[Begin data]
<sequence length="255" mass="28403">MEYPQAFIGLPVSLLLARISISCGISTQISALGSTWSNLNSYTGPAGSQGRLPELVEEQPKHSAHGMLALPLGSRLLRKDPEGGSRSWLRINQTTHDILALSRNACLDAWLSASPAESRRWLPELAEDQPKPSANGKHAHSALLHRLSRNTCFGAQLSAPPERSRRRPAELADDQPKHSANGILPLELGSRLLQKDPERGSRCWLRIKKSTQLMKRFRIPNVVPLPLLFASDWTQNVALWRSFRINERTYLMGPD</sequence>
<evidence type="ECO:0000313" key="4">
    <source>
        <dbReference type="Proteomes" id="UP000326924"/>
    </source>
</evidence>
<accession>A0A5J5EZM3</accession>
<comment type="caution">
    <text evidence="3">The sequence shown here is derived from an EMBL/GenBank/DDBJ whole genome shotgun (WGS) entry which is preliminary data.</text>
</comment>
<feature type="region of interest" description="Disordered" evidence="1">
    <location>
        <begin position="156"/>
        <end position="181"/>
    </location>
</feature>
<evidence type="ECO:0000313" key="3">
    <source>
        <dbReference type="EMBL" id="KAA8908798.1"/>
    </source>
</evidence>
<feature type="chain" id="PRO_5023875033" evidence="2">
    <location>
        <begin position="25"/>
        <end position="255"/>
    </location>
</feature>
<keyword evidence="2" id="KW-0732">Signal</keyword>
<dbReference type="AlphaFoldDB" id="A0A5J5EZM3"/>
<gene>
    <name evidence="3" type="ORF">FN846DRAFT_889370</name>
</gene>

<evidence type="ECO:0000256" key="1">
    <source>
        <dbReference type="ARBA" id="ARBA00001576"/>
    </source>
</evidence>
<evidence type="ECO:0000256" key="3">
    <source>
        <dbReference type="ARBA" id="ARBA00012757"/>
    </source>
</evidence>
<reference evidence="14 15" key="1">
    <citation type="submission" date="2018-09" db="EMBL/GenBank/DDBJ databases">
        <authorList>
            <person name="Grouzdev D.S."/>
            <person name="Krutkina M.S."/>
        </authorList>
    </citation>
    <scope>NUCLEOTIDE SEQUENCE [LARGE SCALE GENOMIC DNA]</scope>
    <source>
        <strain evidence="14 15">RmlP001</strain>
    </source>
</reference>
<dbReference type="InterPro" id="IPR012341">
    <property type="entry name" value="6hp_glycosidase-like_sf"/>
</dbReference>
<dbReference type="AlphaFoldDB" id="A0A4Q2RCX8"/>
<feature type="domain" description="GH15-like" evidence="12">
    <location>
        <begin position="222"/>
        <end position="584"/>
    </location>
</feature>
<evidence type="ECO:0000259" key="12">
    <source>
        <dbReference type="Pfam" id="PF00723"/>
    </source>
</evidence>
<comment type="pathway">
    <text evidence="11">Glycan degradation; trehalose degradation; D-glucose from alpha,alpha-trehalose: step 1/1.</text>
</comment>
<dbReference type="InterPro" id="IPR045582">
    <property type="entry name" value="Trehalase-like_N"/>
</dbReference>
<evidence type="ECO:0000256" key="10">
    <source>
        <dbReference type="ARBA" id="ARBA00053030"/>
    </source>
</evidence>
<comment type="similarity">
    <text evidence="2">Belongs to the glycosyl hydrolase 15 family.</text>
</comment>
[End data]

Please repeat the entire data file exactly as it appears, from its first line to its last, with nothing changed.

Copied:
<sequence length="255" mass="28403">MEYPQAFIGLPVSLLLARISISCGISTQISALGSTWSNLNSYTGPAGSQGRLPELVEEQPKHSAHGMLALPLGSRLLRKDPEGGSRSWLRINQTTHDILALSRNACLDAWLSASPAESRRWLPELAEDQPKPSANGKHAHSALLHRLSRNTCFGAQLSAPPERSRRRPAELADDQPKHSANGILPLELGSRLLQKDPERGSRCWLRIKKSTQLMKRFRIPNVVPLPLLFASDWTQNVALWRSFRINERTYLMGPD</sequence>
<evidence type="ECO:0000313" key="4">
    <source>
        <dbReference type="Proteomes" id="UP000326924"/>
    </source>
</evidence>
<accession>A0A5J5EZM3</accession>
<comment type="caution">
    <text evidence="3">The sequence shown here is derived from an EMBL/GenBank/DDBJ whole genome shotgun (WGS) entry which is preliminary data.</text>
</comment>
<feature type="region of interest" description="Disordered" evidence="1">
    <location>
        <begin position="156"/>
        <end position="181"/>
    </location>
</feature>
<evidence type="ECO:0000313" key="3">
    <source>
        <dbReference type="EMBL" id="KAA8908798.1"/>
    </source>
</evidence>
<feature type="chain" id="PRO_5023875033" evidence="2">
    <location>
        <begin position="25"/>
        <end position="255"/>
    </location>
</feature>
<keyword evidence="2" id="KW-0732">Signal</keyword>
<dbReference type="AlphaFoldDB" id="A0A5J5EZM3"/>
<gene>
    <name evidence="3" type="ORF">FN846DRAFT_889370</name>
</gene>

<evidence type="ECO:0000256" key="1">
    <source>
        <dbReference type="ARBA" id="ARBA00001576"/>
    </source>
</evidence>
<evidence type="ECO:0000256" key="3">
    <source>
        <dbReference type="ARBA" id="ARBA00012757"/>
    </source>
</evidence>
<reference evidence="14 15" key="1">
    <citation type="submission" date="2018-09" db="EMBL/GenBank/DDBJ databases">
        <authorList>
            <person name="Grouzdev D.S."/>
            <person name="Krutkina M.S."/>
        </authorList>
    </citation>
    <scope>NUCLEOTIDE SEQUENCE [LARGE SCALE GENOMIC DNA]</scope>
    <source>
        <strain evidence="14 15">RmlP001</strain>
    </source>
</reference>
<dbReference type="InterPro" id="IPR012341">
    <property type="entry name" value="6hp_glycosidase-like_sf"/>
</dbReference>
<dbReference type="AlphaFoldDB" id="A0A4Q2RCX8"/>
<feature type="domain" description="GH15-like" evidence="12">
    <location>
        <begin position="222"/>
        <end position="584"/>
    </location>
</feature>
<evidence type="ECO:0000259" key="12">
    <source>
        <dbReference type="Pfam" id="PF00723"/>
    </source>
</evidence>
<comment type="pathway">
    <text evidence="11">Glycan degradation; trehalose degradation; D-glucose from alpha,alpha-trehalose: step 1/1.</text>
</comment>
<dbReference type="InterPro" id="IPR045582">
    <property type="entry name" value="Trehalase-like_N"/>
</dbReference>
<evidence type="ECO:0000256" key="10">
    <source>
        <dbReference type="ARBA" id="ARBA00053030"/>
    </source>
</evidence>
<comment type="similarity">
    <text evidence="2">Belongs to the glycosyl hydrolase 15 family.</text>
</comment>